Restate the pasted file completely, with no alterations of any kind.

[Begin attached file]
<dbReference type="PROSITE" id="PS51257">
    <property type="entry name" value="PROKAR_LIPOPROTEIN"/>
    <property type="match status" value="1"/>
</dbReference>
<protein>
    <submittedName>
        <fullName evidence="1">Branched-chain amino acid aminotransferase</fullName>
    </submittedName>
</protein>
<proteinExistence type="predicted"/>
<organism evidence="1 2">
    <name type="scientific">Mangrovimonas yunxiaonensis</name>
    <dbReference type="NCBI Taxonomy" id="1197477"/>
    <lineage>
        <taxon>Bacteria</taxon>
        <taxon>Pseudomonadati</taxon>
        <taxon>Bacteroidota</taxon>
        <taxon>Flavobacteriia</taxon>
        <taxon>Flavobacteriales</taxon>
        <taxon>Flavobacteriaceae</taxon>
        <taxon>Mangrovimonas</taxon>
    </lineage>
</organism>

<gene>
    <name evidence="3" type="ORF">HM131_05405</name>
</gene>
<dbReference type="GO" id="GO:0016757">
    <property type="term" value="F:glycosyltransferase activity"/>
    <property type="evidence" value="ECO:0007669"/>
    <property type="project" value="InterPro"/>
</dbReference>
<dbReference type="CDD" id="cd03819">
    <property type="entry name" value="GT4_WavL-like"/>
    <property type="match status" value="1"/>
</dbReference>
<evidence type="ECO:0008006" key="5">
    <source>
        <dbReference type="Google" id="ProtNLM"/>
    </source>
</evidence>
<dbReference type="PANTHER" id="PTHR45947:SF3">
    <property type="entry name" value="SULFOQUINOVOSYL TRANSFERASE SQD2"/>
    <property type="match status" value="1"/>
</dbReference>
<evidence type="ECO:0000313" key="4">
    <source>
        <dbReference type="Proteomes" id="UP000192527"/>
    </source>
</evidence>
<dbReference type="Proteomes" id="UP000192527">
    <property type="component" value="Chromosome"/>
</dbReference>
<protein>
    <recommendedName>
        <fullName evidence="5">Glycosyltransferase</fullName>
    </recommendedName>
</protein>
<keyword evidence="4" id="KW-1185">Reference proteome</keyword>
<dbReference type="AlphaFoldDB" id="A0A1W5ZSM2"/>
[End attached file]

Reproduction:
<dbReference type="PROSITE" id="PS51257">
    <property type="entry name" value="PROKAR_LIPOPROTEIN"/>
    <property type="match status" value="1"/>
</dbReference>
<protein>
    <submittedName>
        <fullName evidence="1">Branched-chain amino acid aminotransferase</fullName>
    </submittedName>
</protein>
<proteinExistence type="predicted"/>
<organism evidence="1 2">
    <name type="scientific">Mangrovimonas yunxiaonensis</name>
    <dbReference type="NCBI Taxonomy" id="1197477"/>
    <lineage>
        <taxon>Bacteria</taxon>
        <taxon>Pseudomonadati</taxon>
        <taxon>Bacteroidota</taxon>
        <taxon>Flavobacteriia</taxon>
        <taxon>Flavobacteriales</taxon>
        <taxon>Flavobacteriaceae</taxon>
        <taxon>Mangrovimonas</taxon>
    </lineage>
</organism>

<gene>
    <name evidence="3" type="ORF">HM131_05405</name>
</gene>
<dbReference type="GO" id="GO:0016757">
    <property type="term" value="F:glycosyltransferase activity"/>
    <property type="evidence" value="ECO:0007669"/>
    <property type="project" value="InterPro"/>
</dbReference>
<dbReference type="CDD" id="cd03819">
    <property type="entry name" value="GT4_WavL-like"/>
    <property type="match status" value="1"/>
</dbReference>
<evidence type="ECO:0008006" key="5">
    <source>
        <dbReference type="Google" id="ProtNLM"/>
    </source>
</evidence>
<dbReference type="PANTHER" id="PTHR45947:SF3">
    <property type="entry name" value="SULFOQUINOVOSYL TRANSFERASE SQD2"/>
    <property type="match status" value="1"/>
</dbReference>
<evidence type="ECO:0000313" key="4">
    <source>
        <dbReference type="Proteomes" id="UP000192527"/>
    </source>
</evidence>
<dbReference type="Proteomes" id="UP000192527">
    <property type="component" value="Chromosome"/>
</dbReference>
<protein>
    <recommendedName>
        <fullName evidence="5">Glycosyltransferase</fullName>
    </recommendedName>
</protein>
<keyword evidence="4" id="KW-1185">Reference proteome</keyword>
<dbReference type="AlphaFoldDB" id="A0A1W5ZSM2"/>